I firmly believe but can't prove that there's a correlation to be found between shoulder injuries and a long history of asymmetric shoulder exercise. Especially for guys who aren't all that active with the exception of backyard target practice.
 

Gator

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65 lbs maxed out. I want to say when we put it on a scale it actually pulled 66
 

swampbuck

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55 lbs for me. Way easier to handle up in a tree or from the ground setup.

As you get into middle age, it's hard not to notice how guys in the 55+ crowd start having shoulder issues. I'm trying to stave that off as long as possible.
 

Weldabeast

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I can pull 70 and I'm not worries about shoulder issues....I just like an easy draw and super light hold with the let off. My arrows are heavy and light draw so I compensate my aim point and shoot purposely a little low on a living target
 

raisins

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I firmly believe but can't prove that there's a correlation to be found between shoulder injuries and a long history of asymmetric shoulder exercise. Especially for guys who aren't all that active with the exception of backyard target practice.
It is real. In my early 20s, I shot a 50 lbs reccurve in the basement every day for many shots. I overdeveloped my back muscles in relation to my chest and other shoulder girdle muscles that it pulled the head of my humerus partially out of the socket and I ended up in physical therapy.

I was just talking with a guy in his early 70s shooting an 80 lbs bow. He's into it simply to show an older guy can still hang and not give an inch. That's all well in good up until you hear a "pop".
 

Nutterbuster

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It is real. In my early 20s, I shot a 50 lbs reccurve in the basement every day for many shots. I overdeveloped my back muscles in relation to my chest and other shoulder girdle muscles that it pulled the head of my humerus partially out of the socket and I ended up in physical therapy.

I was just talking with a guy in his early 70s shooting an 80 lbs bow. He's into it simply to show an older guy can still hang and not give an inch. That's all well in good up until you hear a "pop".
That 70 year old dude is probably fine if he works out. I'm no Warren Womack though.

I wouldn't say don't shoot. I'd just say adjust for the extra risk.
 

Zero One Actual

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I’m 6’5, 240lbs and have a 31 in DL. I still stay at 60-62 even though I could go higher (but why?). I run heavy arrows that are at 250ish FPS. 600+ grain Sirius arrows. They would work on anything in North America minus maybe a Kodiak bear on the island.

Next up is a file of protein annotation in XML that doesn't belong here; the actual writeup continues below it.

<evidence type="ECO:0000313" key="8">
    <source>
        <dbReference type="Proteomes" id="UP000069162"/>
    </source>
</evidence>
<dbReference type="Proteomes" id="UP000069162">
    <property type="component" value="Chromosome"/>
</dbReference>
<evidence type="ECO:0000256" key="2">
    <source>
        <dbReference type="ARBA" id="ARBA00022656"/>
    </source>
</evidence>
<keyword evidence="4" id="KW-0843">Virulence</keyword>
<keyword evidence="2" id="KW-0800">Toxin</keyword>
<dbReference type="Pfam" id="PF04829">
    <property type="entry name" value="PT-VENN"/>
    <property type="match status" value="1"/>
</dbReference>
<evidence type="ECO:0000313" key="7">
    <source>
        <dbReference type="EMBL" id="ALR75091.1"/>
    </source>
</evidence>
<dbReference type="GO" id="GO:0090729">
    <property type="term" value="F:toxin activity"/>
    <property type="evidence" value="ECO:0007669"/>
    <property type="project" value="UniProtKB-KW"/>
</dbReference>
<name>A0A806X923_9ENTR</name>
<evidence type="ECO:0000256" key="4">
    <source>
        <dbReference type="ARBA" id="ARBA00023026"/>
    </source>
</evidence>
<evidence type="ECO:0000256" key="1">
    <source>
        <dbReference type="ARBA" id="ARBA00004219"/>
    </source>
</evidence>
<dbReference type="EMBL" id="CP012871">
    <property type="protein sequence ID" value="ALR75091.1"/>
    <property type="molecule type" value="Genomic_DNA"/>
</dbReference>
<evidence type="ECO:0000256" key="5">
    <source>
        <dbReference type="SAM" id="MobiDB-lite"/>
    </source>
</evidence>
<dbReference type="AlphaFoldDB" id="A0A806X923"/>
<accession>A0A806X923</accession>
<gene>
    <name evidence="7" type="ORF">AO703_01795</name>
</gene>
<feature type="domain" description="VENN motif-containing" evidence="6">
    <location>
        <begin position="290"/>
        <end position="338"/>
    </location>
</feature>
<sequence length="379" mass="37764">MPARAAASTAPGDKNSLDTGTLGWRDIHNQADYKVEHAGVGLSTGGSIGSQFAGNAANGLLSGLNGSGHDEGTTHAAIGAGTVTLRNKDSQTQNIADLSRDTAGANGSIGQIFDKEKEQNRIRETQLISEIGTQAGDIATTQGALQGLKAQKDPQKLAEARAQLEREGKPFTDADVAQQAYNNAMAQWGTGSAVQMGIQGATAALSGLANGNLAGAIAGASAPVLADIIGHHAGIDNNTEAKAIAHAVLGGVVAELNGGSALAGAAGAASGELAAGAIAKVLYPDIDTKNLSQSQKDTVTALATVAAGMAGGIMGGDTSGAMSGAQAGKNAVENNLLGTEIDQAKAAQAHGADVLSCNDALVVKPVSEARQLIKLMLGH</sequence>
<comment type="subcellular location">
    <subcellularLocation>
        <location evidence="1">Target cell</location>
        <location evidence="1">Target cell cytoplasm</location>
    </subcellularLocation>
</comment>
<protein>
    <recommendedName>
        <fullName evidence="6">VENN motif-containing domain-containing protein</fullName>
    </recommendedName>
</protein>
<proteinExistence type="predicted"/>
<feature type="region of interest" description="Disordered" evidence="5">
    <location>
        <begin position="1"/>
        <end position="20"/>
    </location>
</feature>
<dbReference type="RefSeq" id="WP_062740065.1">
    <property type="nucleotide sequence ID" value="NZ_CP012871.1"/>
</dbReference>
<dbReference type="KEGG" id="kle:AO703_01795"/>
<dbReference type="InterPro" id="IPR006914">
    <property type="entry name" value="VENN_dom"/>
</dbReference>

rhagenw

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That 70 year old dude is probably fine if he works out. I'm no Warren Womack though.

I wouldn't say don't shoot. I'd just say adjust for the extra risk.
I agree with the working out part...I tore my shoulders up mid summer last year and through pure stubbornness and diligence I was able to shoot 60 pounds easy enough...started out with girl pushups and just stayed at it
 

Cotehex

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70 pounds. It's all I've shot for jjust over 30 years. I'll drop it down or go crossbow when I have to. I also usually only practice 15-25 shots a day. I'd rather have low number good form than 50-60 just slinging them.
 

raisins

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That 70 year old dude is probably fine if he works out. I'm no Warren Womack though.

I wouldn't say don't shoot. I'd just say adjust for the extra risk.
You sound like a younger guy than me :)

I work out 3 to 5 days a week, and at 45 years old, I know that shooting a heavy bow regularly would not be good for my long term health.

Once you hit around late 30s, your connective tissue gets hurt easier and takes longer to heal. I think it is because your human growth hormone levels drop like crazy.
 

HuumanCreed

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You sound like a younger guy than me :)

I work out 3 to 5 days a week, and at 45 years old, I know that shooting a heavy bow regularly would not be good for my long term health.

Once you hit around late 30s, your connective tissue gets hurt easier and takes longer to heal. I think it is because your human growth hormone levels drop like crazy.
I'm 37 and I get random cramping standing up to stretch from my office chair. I think this is the final year that I'm going to try to pretend I can get back on the horse anytime I want. It was only a few years ago that I can do nothing for a 2 weeks vacation, then run for miles with unit at 0600 like nothing. Now I have problem standing up after pretending to be a horse for my kids to ride on.

Dont get old the wrong way, it sucks....